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How to Stay Calm in a Crisis in Business

Calm-crisis-at-work-200Crises happen in every business. How we react to them makes all the difference to the success of our business, as well as our own health and wellbeing.

In this article for the Sydney Morning Herald, I offer some expert advice on how to cope with stressful situations in the workplace:
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Business coach and crisis recovery specialist Tracie O’Keefe says a typical response to a stressful situation is to get into panic mode, react emotionally and focus on the worst-case scenarios that could happen as a result of the crisis.

“While emotions can drive actions, when they precede good assessment processes, you’re firing at an unknown target with a blindfold across your eyes.”

She recommends getting all the information you can before making a decision on what to do next.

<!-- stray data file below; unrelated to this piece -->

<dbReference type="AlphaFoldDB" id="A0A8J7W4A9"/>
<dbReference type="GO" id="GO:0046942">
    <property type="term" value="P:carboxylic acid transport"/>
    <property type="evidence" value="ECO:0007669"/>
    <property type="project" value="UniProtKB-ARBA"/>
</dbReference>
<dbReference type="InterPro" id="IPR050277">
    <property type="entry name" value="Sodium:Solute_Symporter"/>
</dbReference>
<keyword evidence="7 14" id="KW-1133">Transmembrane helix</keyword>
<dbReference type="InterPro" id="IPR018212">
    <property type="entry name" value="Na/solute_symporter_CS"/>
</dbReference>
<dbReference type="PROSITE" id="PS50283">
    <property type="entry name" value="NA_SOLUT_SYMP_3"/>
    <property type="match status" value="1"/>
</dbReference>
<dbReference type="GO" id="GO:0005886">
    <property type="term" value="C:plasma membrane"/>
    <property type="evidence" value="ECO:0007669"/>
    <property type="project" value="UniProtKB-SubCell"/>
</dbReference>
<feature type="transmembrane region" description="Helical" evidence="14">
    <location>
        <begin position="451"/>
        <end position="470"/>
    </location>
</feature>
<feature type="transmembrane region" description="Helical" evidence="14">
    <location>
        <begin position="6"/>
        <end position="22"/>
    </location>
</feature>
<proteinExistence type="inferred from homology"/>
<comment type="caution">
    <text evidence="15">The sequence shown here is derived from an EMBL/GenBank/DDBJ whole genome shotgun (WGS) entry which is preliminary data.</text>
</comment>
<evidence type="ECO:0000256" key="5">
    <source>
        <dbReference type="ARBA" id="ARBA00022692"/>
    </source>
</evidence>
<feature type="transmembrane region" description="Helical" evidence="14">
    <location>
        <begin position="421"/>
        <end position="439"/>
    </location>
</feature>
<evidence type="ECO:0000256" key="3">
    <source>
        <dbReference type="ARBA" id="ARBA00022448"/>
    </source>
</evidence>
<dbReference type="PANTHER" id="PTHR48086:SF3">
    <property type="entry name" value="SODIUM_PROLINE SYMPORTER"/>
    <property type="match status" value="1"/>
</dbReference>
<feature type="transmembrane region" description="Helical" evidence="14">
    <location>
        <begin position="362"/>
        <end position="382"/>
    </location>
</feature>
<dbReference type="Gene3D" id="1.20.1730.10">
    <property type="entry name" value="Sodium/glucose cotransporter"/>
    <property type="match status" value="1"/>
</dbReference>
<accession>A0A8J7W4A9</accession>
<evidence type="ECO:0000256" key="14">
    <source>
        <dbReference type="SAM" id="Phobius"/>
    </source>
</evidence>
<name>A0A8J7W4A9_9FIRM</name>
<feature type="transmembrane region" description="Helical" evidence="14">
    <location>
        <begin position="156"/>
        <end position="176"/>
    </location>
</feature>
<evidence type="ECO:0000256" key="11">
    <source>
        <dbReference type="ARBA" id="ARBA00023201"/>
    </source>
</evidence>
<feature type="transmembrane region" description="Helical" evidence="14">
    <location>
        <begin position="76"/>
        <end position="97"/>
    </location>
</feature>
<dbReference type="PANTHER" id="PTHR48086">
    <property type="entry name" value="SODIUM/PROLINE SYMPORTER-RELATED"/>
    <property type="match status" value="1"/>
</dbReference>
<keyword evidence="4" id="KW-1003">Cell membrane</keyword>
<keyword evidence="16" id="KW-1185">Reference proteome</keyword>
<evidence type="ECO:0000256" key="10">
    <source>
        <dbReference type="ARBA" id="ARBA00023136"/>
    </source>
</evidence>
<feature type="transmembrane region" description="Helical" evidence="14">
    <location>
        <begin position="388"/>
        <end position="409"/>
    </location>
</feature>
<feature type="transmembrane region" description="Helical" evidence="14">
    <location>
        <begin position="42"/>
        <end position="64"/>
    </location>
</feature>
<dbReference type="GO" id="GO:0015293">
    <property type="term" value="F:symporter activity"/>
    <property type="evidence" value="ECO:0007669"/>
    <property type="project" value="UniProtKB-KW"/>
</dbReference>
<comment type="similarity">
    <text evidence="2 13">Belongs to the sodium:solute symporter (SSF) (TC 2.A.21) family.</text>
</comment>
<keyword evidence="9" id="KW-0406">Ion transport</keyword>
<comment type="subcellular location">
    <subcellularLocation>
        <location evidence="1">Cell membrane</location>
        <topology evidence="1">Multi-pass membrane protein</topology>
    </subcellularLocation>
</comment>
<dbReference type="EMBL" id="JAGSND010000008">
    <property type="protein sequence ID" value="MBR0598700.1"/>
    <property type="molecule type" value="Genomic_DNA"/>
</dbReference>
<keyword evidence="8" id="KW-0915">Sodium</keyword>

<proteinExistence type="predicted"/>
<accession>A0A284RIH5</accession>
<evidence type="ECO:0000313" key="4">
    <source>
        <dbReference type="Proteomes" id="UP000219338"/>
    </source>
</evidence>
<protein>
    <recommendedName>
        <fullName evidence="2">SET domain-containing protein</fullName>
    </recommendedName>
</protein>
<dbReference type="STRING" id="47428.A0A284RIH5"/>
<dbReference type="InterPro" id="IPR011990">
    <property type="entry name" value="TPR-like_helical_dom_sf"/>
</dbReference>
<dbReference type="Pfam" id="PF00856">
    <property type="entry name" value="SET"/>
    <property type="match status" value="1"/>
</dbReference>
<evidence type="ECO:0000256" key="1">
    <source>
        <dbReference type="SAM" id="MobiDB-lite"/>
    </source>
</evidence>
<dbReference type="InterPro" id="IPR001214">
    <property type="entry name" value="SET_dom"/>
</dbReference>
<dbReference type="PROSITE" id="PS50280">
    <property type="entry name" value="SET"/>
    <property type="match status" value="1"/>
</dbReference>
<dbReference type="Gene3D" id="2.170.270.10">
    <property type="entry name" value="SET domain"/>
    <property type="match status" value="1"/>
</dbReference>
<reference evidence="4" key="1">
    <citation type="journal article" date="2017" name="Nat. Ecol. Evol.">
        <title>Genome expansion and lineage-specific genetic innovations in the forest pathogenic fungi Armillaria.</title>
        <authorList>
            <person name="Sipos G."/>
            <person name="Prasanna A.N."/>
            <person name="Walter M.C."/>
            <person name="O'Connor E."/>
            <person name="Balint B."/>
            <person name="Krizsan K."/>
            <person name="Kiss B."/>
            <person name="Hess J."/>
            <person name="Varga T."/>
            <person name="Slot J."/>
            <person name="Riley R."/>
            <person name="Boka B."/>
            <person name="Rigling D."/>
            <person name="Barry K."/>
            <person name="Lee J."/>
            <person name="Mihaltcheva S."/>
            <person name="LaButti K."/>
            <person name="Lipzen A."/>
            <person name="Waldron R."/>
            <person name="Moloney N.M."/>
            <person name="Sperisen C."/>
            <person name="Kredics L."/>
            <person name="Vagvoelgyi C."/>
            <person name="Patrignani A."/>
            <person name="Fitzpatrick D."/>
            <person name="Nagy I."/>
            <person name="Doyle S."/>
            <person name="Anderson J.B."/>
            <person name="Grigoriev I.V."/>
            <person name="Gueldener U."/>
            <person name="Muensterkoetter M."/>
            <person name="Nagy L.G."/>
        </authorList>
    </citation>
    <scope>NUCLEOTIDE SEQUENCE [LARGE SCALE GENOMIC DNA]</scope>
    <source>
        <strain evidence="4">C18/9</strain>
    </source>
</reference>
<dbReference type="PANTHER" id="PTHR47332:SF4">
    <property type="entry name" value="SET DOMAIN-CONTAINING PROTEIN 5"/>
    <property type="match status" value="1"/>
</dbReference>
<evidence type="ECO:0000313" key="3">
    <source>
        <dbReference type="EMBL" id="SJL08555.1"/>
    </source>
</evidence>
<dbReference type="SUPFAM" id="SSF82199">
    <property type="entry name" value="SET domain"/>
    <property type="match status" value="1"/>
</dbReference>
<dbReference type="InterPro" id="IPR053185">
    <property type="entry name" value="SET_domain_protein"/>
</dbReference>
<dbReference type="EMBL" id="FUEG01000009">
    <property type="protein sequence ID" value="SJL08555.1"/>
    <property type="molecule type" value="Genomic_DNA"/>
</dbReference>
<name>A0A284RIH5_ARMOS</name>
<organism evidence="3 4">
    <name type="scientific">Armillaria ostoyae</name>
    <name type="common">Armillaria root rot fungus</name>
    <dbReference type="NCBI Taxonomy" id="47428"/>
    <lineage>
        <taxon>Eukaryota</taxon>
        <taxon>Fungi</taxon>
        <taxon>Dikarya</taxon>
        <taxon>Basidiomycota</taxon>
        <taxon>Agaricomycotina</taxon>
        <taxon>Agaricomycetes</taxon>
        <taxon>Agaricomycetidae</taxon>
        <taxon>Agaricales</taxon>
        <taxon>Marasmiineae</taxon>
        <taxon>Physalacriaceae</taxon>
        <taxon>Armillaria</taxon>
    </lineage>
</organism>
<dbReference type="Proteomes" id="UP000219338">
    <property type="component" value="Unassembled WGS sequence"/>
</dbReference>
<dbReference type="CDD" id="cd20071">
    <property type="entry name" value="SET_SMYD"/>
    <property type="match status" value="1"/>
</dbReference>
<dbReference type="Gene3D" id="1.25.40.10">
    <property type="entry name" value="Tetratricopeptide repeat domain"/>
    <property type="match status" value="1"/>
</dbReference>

“While the temptation may be to react emotionally to the situation and start ‘awfulising’, it’s far better to take a measured and informed approach, because you’re able to see more possibilities than when you’re in the middle of a panic,” she says.

You may have a problem with stress if you’re constantly sweating, have shortness of breath, feel anxious, hear your heart pounding, get angry easily, drink or smoke to mask your problems, or argue with everyone over the silliest things.

You may also be more susceptible to a range of physical conditions such as digestive problems, irritable bowel syndrome and tight, painful muscles or aching joints, O’Keefe says.

Break the cycle by first noticing your reaction, assessing what you’re saying to yourself.

“What critical, dramatic self-talk is going on inside your mind? Then change the dialogue,” says O’Keefe. “Tell yourself this is an opportunity to grow and be open to new, creative possibilities. Also, get your staff, if you have them, to help you remedy the situation. Don’t try to do everything yourself – spread the load.”

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Read the full article on the Sydney Morning Herald My Small Business website here.

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